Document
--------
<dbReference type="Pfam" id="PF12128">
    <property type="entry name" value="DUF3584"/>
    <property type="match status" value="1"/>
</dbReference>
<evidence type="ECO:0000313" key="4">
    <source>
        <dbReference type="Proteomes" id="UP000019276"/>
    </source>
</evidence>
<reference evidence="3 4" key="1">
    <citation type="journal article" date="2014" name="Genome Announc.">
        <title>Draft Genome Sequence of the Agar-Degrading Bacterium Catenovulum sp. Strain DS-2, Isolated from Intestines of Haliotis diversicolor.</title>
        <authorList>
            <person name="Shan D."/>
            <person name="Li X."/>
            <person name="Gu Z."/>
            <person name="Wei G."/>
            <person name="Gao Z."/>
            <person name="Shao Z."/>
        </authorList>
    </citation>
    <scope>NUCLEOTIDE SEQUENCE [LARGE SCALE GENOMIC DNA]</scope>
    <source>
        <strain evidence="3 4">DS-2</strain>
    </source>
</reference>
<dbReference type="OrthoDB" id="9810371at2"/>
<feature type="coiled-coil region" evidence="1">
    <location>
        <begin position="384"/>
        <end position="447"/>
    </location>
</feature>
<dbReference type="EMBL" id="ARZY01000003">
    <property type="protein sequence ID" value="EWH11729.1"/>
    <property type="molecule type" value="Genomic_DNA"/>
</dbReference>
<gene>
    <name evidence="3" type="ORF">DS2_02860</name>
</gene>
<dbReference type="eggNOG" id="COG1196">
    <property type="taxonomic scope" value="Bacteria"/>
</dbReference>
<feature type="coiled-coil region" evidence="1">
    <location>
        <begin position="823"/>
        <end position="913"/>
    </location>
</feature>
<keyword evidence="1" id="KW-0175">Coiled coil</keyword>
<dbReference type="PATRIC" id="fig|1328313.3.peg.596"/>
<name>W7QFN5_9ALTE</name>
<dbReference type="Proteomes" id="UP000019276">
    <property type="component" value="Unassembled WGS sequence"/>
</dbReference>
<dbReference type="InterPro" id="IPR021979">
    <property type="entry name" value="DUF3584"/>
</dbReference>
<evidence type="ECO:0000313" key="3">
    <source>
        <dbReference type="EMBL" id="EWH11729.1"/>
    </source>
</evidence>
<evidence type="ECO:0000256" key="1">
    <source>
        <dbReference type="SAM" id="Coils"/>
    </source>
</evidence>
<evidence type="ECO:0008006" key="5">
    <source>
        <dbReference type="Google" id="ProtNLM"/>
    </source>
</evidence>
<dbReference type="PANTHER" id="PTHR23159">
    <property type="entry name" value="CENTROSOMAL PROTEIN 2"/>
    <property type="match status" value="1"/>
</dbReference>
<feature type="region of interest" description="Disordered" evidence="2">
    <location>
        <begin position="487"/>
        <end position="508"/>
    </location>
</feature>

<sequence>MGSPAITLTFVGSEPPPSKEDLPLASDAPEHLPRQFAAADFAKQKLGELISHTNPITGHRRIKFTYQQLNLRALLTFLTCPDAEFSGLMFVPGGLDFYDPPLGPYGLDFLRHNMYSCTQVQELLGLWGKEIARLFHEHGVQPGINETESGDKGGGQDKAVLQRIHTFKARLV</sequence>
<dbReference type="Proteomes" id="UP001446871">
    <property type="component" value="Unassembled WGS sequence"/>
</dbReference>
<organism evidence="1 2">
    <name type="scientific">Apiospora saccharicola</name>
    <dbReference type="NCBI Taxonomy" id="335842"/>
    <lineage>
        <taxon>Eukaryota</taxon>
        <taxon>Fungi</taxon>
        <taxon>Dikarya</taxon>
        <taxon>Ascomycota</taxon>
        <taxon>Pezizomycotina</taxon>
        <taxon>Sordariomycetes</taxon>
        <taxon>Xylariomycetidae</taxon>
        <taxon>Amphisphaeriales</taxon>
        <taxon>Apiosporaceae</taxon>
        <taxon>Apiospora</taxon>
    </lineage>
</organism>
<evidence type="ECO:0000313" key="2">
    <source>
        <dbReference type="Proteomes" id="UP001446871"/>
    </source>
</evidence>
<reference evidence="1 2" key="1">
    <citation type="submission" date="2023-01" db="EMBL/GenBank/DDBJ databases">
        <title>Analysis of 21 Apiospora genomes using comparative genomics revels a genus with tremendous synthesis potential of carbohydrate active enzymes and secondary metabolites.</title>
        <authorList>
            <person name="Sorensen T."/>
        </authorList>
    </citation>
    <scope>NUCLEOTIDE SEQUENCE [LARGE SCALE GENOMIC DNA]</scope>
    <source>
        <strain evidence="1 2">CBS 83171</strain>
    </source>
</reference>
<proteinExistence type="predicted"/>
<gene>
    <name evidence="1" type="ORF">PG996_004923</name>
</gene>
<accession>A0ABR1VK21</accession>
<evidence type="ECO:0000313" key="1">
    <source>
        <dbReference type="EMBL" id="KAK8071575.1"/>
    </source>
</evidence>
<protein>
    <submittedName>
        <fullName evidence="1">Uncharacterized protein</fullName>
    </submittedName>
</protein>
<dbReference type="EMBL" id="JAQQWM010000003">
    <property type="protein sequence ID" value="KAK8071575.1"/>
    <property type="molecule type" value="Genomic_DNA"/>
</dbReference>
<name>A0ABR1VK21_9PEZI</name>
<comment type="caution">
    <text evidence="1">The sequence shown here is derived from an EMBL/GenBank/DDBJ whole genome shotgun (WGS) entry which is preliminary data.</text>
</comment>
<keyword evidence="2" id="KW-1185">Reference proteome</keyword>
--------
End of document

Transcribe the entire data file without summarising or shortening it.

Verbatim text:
<dbReference type="Pfam" id="PF12128">
    <property type="entry name" value="DUF3584"/>
    <property type="match status" value="1"/>
</dbReference>
<evidence type="ECO:0000313" key="4">
    <source>
        <dbReference type="Proteomes" id="UP000019276"/>
    </source>
</evidence>
<reference evidence="3 4" key="1">
    <citation type="journal article" date="2014" name="Genome Announc.">
        <title>Draft Genome Sequence of the Agar-Degrading Bacterium Catenovulum sp. Strain DS-2, Isolated from Intestines of Haliotis diversicolor.</title>
        <authorList>
            <person name="Shan D."/>
            <person name="Li X."/>
            <person name="Gu Z."/>
            <person name="Wei G."/>
            <person name="Gao Z."/>
            <person name="Shao Z."/>
        </authorList>
    </citation>
    <scope>NUCLEOTIDE SEQUENCE [LARGE SCALE GENOMIC DNA]</scope>
    <source>
        <strain evidence="3 4">DS-2</strain>
    </source>
</reference>
<dbReference type="OrthoDB" id="9810371at2"/>
<feature type="coiled-coil region" evidence="1">
    <location>
        <begin position="384"/>
        <end position="447"/>
    </location>
</feature>
<dbReference type="EMBL" id="ARZY01000003">
    <property type="protein sequence ID" value="EWH11729.1"/>
    <property type="molecule type" value="Genomic_DNA"/>
</dbReference>
<gene>
    <name evidence="3" type="ORF">DS2_02860</name>
</gene>
<dbReference type="eggNOG" id="COG1196">
    <property type="taxonomic scope" value="Bacteria"/>
</dbReference>
<feature type="coiled-coil region" evidence="1">
    <location>
        <begin position="823"/>
        <end position="913"/>
    </location>
</feature>
<keyword evidence="1" id="KW-0175">Coiled coil</keyword>
<dbReference type="PATRIC" id="fig|1328313.3.peg.596"/>
<name>W7QFN5_9ALTE</name>
<dbReference type="Proteomes" id="UP000019276">
    <property type="component" value="Unassembled WGS sequence"/>
</dbReference>
<dbReference type="InterPro" id="IPR021979">
    <property type="entry name" value="DUF3584"/>
</dbReference>
<evidence type="ECO:0000313" key="3">
    <source>
        <dbReference type="EMBL" id="EWH11729.1"/>
    </source>
</evidence>
<evidence type="ECO:0000256" key="1">
    <source>
        <dbReference type="SAM" id="Coils"/>
    </source>
</evidence>
<evidence type="ECO:0008006" key="5">
    <source>
        <dbReference type="Google" id="ProtNLM"/>
    </source>
</evidence>
<dbReference type="PANTHER" id="PTHR23159">
    <property type="entry name" value="CENTROSOMAL PROTEIN 2"/>
    <property type="match status" value="1"/>
</dbReference>
<feature type="region of interest" description="Disordered" evidence="2">
    <location>
        <begin position="487"/>
        <end position="508"/>
    </location>
</feature>

<sequence>MGSPAITLTFVGSEPPPSKEDLPLASDAPEHLPRQFAAADFAKQKLGELISHTNPITGHRRIKFTYQQLNLRALLTFLTCPDAEFSGLMFVPGGLDFYDPPLGPYGLDFLRHNMYSCTQVQELLGLWGKEIARLFHEHGVQPGINETESGDKGGGQDKAVLQRIHTFKARLV</sequence>
<dbReference type="Proteomes" id="UP001446871">
    <property type="component" value="Unassembled WGS sequence"/>
</dbReference>
<organism evidence="1 2">
    <name type="scientific">Apiospora saccharicola</name>
    <dbReference type="NCBI Taxonomy" id="335842"/>
    <lineage>
        <taxon>Eukaryota</taxon>
        <taxon>Fungi</taxon>
        <taxon>Dikarya</taxon>
        <taxon>Ascomycota</taxon>
        <taxon>Pezizomycotina</taxon>
        <taxon>Sordariomycetes</taxon>
        <taxon>Xylariomycetidae</taxon>
        <taxon>Amphisphaeriales</taxon>
        <taxon>Apiosporaceae</taxon>
        <taxon>Apiospora</taxon>
    </lineage>
</organism>
<evidence type="ECO:0000313" key="2">
    <source>
        <dbReference type="Proteomes" id="UP001446871"/>
    </source>
</evidence>
<reference evidence="1 2" key="1">
    <citation type="submission" date="2023-01" db="EMBL/GenBank/DDBJ databases">
        <title>Analysis of 21 Apiospora genomes using comparative genomics revels a genus with tremendous synthesis potential of carbohydrate active enzymes and secondary metabolites.</title>
        <authorList>
            <person name="Sorensen T."/>
        </authorList>
    </citation>
    <scope>NUCLEOTIDE SEQUENCE [LARGE SCALE GENOMIC DNA]</scope>
    <source>
        <strain evidence="1 2">CBS 83171</strain>
    </source>
</reference>
<proteinExistence type="predicted"/>
<gene>
    <name evidence="1" type="ORF">PG996_004923</name>
</gene>
<accession>A0ABR1VK21</accession>
<evidence type="ECO:0000313" key="1">
    <source>
        <dbReference type="EMBL" id="KAK8071575.1"/>
    </source>
</evidence>
<protein>
    <submittedName>
        <fullName evidence="1">Uncharacterized protein</fullName>
    </submittedName>
</protein>
<dbReference type="EMBL" id="JAQQWM010000003">
    <property type="protein sequence ID" value="KAK8071575.1"/>
    <property type="molecule type" value="Genomic_DNA"/>
</dbReference>
<name>A0ABR1VK21_9PEZI</name>
<comment type="caution">
    <text evidence="1">The sequence shown here is derived from an EMBL/GenBank/DDBJ whole genome shotgun (WGS) entry which is preliminary data.</text>
</comment>
<keyword evidence="2" id="KW-1185">Reference proteome</keyword>